Ryder Cup: Ian Poulter accepts decision to leave him out of fourballs

IAN Poulter yesterday insisted he understood the decision to leave him out of the second session on the opening day of the Ryder Cup, despite having claimed a ninth win in 12 matches.

Poulter and Justin Rose beat former world No 1 Tiger Woods and Steve Stricker 2&1 to make it 2-2 after the morning foursomes, but was then left out by European captain Jose Maria Olazabal for the afternoon fourballs at Medinah.

“It’s not disappointing,” Poulter said. “Well, I would love to have played five matches, but I realise that we are a team. That team is very, very, very strong this year, and Ollie really wanted to get everybody playing on Friday.

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“So four guys have got to change from the morning round, and that’s obviously going to be difficult. He (Olazabal) said to me that he would like to keep me fresh going through Saturday, Sunday. I found out yesterday afternoon.”

Two of Poulter’s losses in the Ryder Cup had come against Woods, but he and Rose never trailed in the match and arguably should have completed a more emphatic win against a seriously off-form Woods.

The 14-time major winner hit a number of wild tee shots, with one on the par-five seventh hitting a spectator on the head, but another on the 15th was heading into trouble before hitting a tree and bouncing out just short of the green.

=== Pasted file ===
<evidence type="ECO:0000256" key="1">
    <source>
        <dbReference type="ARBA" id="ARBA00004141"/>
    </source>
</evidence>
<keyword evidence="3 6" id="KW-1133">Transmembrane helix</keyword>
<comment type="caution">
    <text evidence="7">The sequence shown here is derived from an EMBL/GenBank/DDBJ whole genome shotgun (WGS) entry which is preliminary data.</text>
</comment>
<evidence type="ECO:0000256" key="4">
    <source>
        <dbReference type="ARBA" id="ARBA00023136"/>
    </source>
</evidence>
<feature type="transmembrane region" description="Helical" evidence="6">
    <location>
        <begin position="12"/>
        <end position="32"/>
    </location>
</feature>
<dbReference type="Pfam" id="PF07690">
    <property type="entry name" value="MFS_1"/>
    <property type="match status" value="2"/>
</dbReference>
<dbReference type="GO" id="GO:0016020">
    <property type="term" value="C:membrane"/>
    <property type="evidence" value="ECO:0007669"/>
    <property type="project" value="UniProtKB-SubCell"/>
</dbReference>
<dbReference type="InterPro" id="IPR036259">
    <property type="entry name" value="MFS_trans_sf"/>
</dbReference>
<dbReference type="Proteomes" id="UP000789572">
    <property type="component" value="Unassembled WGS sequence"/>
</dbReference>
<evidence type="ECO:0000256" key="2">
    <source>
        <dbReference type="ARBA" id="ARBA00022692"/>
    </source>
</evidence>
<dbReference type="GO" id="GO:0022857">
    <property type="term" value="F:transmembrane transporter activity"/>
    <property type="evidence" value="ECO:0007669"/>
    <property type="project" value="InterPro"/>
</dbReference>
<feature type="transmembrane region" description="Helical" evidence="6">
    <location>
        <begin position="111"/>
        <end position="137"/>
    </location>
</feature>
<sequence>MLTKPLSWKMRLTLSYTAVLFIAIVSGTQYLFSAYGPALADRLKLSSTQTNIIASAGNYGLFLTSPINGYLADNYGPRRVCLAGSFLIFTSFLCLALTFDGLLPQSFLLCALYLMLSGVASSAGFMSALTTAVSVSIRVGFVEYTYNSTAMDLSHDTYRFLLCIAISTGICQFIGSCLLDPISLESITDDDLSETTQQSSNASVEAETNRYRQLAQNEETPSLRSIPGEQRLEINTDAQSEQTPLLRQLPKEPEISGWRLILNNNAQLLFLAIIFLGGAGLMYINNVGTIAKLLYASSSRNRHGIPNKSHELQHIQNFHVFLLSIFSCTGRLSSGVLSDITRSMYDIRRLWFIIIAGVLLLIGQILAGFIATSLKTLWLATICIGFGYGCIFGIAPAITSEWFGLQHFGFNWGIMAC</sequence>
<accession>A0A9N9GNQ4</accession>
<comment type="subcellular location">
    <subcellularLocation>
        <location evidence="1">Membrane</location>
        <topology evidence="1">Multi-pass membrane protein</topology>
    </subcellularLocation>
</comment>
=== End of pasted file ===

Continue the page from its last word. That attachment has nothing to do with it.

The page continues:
That led to a winning birdie, but Poulter holed a vital par putt to halve the 16th and closed out the match on the next to hand Woods his third consecutive defeat with Stricker in team play.

“I was delighted to finish that match off,” Poulter added. “Tiger has been two of my three defeats in this Ryder Cup format and Justin and I were pretty pumped to get out there and kind of get that point on the board.”

Asked if he was surprised to be left out while Woods was sent out again with Stricker, Poulter added: “Yeah, but he’s Tiger Woods. Is (US captain) Davis Love going to sit Tiger Woods? He’s the guy they get out there to fire them up. He didn’t quite fire them up this morning, but you never know. When Tiger is on he’s on and he’s very impressive, but when he’s not, he’s not.

“It’s a brave captain to leave him out.”

Much had been made this week about world No 1 Rory McIlroy becoming a “target” for the US players in the same way that Woods has been for European players in the past, but Poulter added: “It would be a lot easier for Ollie to sit Rory than it would be for Davis to sit Tiger.

“I think it’s completely different. Tiger had been world No 1 for how many consecutive years, but Rory has just taken that mantle.

“Tiger is Tiger, and Tiger is going to want to go out and play five matches. He knows if it clicks at any moment out there on the first few holes, he finds his form, then he’s going to be a very tough man to beat.”

One of the memorable images from yesterday’s play was of Poulter roaring, clenching his fists and then glaring like a boxer trying to strike fear in an opponent after sinking that putt on 16. “That’s me being me, I guess,” Poulter said. “Ryder Cup is like no other. You can’t do that in any other situation. It means that much. That really is how much it means.”